On the Ropes: The real fight's outside the ring.

SOME OF BROOKLYN’S toughest real estate lies in Bedford-Stuyvesant. Drugs and gangs exert a powerful pull amid blocks and blocks of housing projects. Poverty, unemployment, and violence are commonplace. It’s a neighborhood that, one way or another, you fight your way out of. That’s what the subjects of this new documentary are trying to do. Every day at the Bed-Stuy Boxing Club, trainer Harry Keitt and his protégés get in the ring and look toward the future.


directed by Nanette Burstein and Brett Morgen

runs October 22-29 at Grand Illusion

There’s Noel Santiago, a 17-year-old project kid born to a former crack-addict mother and a father he’s met once. With some self-discipline, Noel might be able to parlay his boxing talent into a Golden Gloves win, then maybe finish the ninth grade.

There’s Tyrene Manson, who lost her job in 1995, the same year she became the legal guardian of her two cousins when their mother died of AIDS. She lives with her crack-addicted uncle, who’s also got AIDS. Later, the police arrest her during a drug bust at her uncle’s house; her final court appearance is then scheduled for the very day of her Golden Gloves final. She wearily sums up her life after moving the family’s meager possessions into a basement apartment: “I hope I’ve got the strength to get up in the morning and go to the gym—then come home to reality.”

By contrast, George Walton had it easy: He grew up in a stable home with his mother and eight of his 15 siblings. His natural ability, nurtured by Harry’s training, has earned him first place in both the Empire State Games and the Golden Gloves. Now the young Mike Tyson look-alike is ready to enter the highly competitive, none-too-ethical world of professional boxing.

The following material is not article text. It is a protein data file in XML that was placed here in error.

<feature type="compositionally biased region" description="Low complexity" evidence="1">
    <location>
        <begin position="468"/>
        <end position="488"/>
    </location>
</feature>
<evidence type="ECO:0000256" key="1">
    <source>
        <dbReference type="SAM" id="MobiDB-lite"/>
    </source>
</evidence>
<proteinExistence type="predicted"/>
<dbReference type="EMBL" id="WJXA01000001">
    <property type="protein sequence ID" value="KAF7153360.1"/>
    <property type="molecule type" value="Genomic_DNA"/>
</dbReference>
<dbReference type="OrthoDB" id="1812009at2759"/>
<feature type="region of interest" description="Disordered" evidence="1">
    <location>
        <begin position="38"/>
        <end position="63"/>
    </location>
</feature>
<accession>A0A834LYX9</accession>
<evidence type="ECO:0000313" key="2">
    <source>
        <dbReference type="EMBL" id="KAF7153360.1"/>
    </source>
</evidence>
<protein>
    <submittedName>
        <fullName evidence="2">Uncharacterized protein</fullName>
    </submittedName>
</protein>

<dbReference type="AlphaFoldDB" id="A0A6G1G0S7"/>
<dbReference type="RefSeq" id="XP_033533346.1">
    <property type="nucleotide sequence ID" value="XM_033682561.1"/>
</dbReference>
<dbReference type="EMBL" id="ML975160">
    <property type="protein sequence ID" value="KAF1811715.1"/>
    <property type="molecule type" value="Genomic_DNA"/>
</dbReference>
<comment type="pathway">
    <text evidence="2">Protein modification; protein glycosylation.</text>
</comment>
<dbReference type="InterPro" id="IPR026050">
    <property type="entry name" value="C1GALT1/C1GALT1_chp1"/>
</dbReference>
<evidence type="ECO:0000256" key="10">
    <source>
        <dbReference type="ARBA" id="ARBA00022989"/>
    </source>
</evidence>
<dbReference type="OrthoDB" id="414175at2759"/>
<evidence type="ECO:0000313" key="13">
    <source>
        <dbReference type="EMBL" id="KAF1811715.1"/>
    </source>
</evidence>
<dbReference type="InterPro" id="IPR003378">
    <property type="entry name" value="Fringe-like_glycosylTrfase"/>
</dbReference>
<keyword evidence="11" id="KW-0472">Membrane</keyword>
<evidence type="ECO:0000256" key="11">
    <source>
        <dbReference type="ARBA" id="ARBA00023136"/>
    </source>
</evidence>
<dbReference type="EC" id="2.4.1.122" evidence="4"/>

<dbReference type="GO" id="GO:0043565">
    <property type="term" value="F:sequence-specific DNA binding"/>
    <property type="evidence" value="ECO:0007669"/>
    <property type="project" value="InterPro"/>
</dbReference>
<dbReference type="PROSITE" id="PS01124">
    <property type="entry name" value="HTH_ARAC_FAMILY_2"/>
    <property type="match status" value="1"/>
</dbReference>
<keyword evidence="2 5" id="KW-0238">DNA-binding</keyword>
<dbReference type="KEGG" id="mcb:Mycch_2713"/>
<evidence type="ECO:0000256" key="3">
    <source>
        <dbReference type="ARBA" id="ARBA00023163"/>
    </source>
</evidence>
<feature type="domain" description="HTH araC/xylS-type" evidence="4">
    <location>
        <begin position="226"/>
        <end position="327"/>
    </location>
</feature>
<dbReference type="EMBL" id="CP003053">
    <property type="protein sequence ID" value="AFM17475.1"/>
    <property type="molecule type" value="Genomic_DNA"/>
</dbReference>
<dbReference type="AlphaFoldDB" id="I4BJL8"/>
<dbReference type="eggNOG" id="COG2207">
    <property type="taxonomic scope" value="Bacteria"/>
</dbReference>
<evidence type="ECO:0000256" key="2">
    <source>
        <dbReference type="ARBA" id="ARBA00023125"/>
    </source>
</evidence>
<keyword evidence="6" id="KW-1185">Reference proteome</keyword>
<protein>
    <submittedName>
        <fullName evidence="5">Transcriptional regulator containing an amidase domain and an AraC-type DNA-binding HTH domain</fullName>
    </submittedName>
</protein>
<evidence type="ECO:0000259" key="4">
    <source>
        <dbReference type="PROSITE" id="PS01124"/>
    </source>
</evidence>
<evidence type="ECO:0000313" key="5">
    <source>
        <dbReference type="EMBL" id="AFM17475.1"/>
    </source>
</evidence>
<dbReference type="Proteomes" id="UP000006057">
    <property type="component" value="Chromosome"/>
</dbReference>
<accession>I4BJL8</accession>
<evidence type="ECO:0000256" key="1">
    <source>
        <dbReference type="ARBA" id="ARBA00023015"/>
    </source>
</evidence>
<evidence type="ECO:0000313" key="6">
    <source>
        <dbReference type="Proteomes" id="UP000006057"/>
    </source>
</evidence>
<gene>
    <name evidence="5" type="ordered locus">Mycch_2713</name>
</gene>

THE FATHERLY HUB around which these spokes revolve, Harry has led a cinematically tragic life. Once a Golden Gloves finalist and a sparring partner of Mohammed Ali, he never made it as a pro boxer due to his spiraling drug addiction. After killing his cousin in a drug-fueled dispute, he served four years in Sing Sing and Attica. Released from prison, Harry lived on the street before returning to boxing for salvation.

Back at the gym where he trained as a teenager, Harry tries to balance his role as a teacher and confidante with his own ambition to make a mark—and earn some money—in the boxing world. His dilemma comes into heartrending focus when George signs with a no-nonsense manager determined to install a new trainer. As Harry counsels the young fighter to beware of “the snakes” who populate pro boxing, you can clearly see his yearning to be included in George’s success. Yet it’s also obvious that money isn’t Harry’s main motivation when he urges a truant Noel to return to the gym—and to school.

Though it chronicles real events, On the Ropes unfolds with all the drama—and occasionally, the manipulations—of a Hollywood feature. Directors Burstein and Morgen have both worked with Barbara Kopple, and like her Harlan County USA, Ropes doesn’t feign objectivity. Personally vested in these four lives, the directors occasionally seem too eager to tie the ambiguities of life into a neat narrative bow. Still, it’s clear that for the habitués of this ramshackle Bed-Stuy gym, boxing is both sanctuary and escape route. Accordingly, On the Ropes is less about boxing than about the battle to pursue a dream when the odds stack up against you. As Harry advises Noel, “The fight isn’t with your opponent, it’s with yourself.”